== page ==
A cartel running a lockdown

Glenny said in the Rocinha favela in Rio de Janeiro, the cartel ran a lockdown because the government did not. 

"The cartel themselves told the residents of Rocinha that they would have to lockdown that there would be a curfew and they, that cartel, were going to manage it. Because in areas like Rio or in parts of Mexico, the state is either unwilling or unable to manage society. And so organised crime does it instead. 

"And that means including doing things for the benefit of the community, like making sure that they locked down. And I think as we saw in southern Italy as well, that is going to increase as the search for money becomes more desperate over the next 12 to 18 months or so."

Glenny said organised crime often justified itself by saying they acted for communities.

"Of course, their primary business is to make money, and it is to make money by breaking the law. When push comes to shove, they have to use violence. 

"So without violence, you can't be involved in organised crime."

What about New Zealand?

"Now, of course, you're entirely cut off with very little movement in and out of the country ... You have various gangs that operate within New Zealand on a sort of social level, but you are not a big hub for organised criminal activity, largely because you're too far away from everywhere. 

"And so you are likely to be safe for a long time until people realise that New Zealand is a really good place to go."

A relation between organised crime and Covid-19

Glenny highlighted what he called "one of the greatest increases in criminal activity" over the past 15 years - trade in endangered species.

"This has been driven primarily by the Chinese market, although a big sub-market has developed in Vietnam. And that's partly because the Chinese authorities have to their credit, cracked down somewhat.

"And the reason why this is important is because of course Covid is most likely to have been a zoonotic disease, i.e., it jumped species."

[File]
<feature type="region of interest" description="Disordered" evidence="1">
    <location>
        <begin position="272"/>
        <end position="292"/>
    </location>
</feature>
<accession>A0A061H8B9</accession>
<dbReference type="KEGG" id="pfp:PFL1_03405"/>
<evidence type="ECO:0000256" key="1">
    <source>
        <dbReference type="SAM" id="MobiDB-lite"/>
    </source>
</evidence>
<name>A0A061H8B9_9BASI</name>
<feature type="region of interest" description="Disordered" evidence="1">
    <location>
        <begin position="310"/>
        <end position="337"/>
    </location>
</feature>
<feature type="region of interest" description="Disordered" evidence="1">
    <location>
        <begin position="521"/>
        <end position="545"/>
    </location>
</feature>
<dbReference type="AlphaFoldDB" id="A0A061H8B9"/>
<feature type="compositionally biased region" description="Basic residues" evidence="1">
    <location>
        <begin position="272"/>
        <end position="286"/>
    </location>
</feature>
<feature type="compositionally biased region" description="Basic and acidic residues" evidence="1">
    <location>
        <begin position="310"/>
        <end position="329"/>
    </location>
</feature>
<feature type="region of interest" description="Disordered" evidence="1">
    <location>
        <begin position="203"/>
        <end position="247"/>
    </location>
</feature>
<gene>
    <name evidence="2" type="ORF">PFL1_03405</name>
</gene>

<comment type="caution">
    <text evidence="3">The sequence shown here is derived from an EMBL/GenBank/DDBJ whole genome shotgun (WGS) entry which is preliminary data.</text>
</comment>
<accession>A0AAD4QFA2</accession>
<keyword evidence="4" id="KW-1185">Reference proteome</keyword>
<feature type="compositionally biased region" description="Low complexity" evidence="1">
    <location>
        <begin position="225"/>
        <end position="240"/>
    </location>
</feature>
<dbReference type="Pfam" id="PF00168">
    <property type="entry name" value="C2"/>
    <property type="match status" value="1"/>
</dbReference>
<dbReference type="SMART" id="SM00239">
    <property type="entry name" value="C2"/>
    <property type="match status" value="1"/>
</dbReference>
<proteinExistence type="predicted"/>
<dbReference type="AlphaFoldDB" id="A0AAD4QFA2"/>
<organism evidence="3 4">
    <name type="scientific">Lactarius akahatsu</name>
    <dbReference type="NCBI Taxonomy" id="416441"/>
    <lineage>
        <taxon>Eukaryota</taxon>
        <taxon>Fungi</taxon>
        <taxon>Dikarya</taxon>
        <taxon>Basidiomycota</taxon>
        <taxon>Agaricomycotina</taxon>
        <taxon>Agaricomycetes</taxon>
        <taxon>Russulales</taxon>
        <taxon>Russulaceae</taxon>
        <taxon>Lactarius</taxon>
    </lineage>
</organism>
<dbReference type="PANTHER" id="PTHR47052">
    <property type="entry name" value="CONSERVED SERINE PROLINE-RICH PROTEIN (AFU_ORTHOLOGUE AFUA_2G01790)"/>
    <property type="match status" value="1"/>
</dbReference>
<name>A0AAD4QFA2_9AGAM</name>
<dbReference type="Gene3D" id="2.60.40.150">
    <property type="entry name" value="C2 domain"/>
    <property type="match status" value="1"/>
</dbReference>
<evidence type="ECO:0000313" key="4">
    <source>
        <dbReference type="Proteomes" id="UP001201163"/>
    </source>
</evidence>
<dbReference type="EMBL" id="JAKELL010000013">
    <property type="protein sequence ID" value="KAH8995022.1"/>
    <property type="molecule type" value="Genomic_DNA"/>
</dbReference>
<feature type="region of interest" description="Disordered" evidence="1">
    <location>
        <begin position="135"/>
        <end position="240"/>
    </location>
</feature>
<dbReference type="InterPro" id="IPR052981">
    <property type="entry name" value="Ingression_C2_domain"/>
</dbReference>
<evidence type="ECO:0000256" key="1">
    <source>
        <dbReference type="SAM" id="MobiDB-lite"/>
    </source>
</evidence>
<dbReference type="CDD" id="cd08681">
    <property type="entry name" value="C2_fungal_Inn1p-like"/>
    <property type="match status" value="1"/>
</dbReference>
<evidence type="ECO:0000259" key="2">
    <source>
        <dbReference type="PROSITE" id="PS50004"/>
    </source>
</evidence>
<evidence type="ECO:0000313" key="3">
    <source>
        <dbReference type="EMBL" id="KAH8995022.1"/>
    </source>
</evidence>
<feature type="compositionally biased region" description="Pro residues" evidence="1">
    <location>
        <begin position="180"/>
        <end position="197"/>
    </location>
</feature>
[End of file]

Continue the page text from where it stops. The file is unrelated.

He pointed to wet markets, where he said many animals arrived having been illegally imported into China. 

"And this has got to stop because if you look at the rate of pandemics that we've had as a consequence of illegal trade trafficking like like this, Ebola, HIV, and coronavirus, are all thought to have been zoonotic diseases associated with the consumption of meat of endangered endangered species. 

"But you'll get people from the Czech Republic, for example, you'll get people from the United States who are helping with the transit of all of this stuff through to through to East Asia. And it is one of the biggest threats that we face, but on the whole, very underreported. 

Asked if he thought the coronavirus would have a profound effect on the shape of organised crime, Glenny said: "This virus is like nothing any of us have had seen before. We have never, as a world, seen governments go into so much debt, and to spend so much money in just keeping the whole thing afloat. 

"We're entering into a period that is entirely unknown to us. And so making any firm predictions is, to my mind, unwise, but I think one thing you can say is, where the opportunity arises, criminal activity, and particularly well organised criminal activity is going to be there. It's going to be very present. 

"And it's going to find ways to make a lot of money and as much that any money still exists."